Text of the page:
Case Studies of Schools Receiving School Improvement Grants

Findings After the First Year of Implementation
Publisher: Washington, DC: U.S. Department of Education, Institute of Education Sciences, National Center for Education Evaluation and Regional Assistance
May 29, 2014
Authors
Kerstin Carlson Le Floch, Beatrice Birman, Jennifer O'Day, Steven Hurlburt, Diana Mercado-Garcia, Rose Goff, Karen Manship, Seth Brown, Susan Bowles Therriault, Linda Rosenberg, Megan Hague Angus, and Lara Hulsey
  • A number of factors caused low performance, including poor student behavior, an unsupportive school culture, poor instruction, and unstable or poor school leadership.
  • Schools implemented 11 improvement strategies and actions, many of them in line with federal SIG guidance.
  • All but one of the 25 schools reported improvement in the first year in at least some areas.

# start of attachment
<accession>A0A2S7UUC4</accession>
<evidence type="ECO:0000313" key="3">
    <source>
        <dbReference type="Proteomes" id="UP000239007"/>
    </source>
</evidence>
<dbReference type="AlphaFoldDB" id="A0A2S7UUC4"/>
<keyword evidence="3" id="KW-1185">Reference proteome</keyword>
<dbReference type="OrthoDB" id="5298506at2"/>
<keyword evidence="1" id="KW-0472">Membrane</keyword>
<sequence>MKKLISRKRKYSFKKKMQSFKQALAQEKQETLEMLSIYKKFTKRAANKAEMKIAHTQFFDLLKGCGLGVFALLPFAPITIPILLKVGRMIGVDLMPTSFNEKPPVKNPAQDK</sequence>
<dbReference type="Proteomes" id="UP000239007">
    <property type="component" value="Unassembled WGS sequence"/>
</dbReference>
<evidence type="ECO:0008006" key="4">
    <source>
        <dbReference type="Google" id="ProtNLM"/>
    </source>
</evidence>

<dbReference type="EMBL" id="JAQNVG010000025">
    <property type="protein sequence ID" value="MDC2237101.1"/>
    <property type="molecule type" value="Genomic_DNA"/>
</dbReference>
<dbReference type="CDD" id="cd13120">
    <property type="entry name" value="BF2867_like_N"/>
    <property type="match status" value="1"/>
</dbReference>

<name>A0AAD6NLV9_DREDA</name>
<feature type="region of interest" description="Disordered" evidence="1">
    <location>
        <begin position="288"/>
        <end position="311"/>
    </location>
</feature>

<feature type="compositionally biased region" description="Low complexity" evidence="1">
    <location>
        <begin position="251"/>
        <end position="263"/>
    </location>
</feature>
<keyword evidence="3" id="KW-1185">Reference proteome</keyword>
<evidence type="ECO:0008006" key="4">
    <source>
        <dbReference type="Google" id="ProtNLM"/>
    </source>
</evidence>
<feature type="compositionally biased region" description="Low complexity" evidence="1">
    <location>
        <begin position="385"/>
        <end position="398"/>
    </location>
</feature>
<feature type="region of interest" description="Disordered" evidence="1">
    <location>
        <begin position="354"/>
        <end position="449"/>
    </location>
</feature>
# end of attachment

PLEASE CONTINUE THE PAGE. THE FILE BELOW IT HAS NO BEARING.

This report examines the first year of federal School Improvement Grants (SIG) implementation in 25 low-performing schools. The study involves case studies of the school improvement process in schools receiving SIG funds over a three-year period (school years 2010–11 to 2012–13). Findings suggest that a number of factors caused low performance, including poor student behavior, an unsupportive school culture, poor instruction, and unstable or poor school leadership. However, schools reported implementing 11 improvement strategies and actions, many of them in line with federal SIG guidance, including increasing professional development activities, replacing the principal, and increasing learning time. Finally, all but one of the 25 schools reported improvement in the first year in at least some areas, most commonly school climate and teacher collaboration.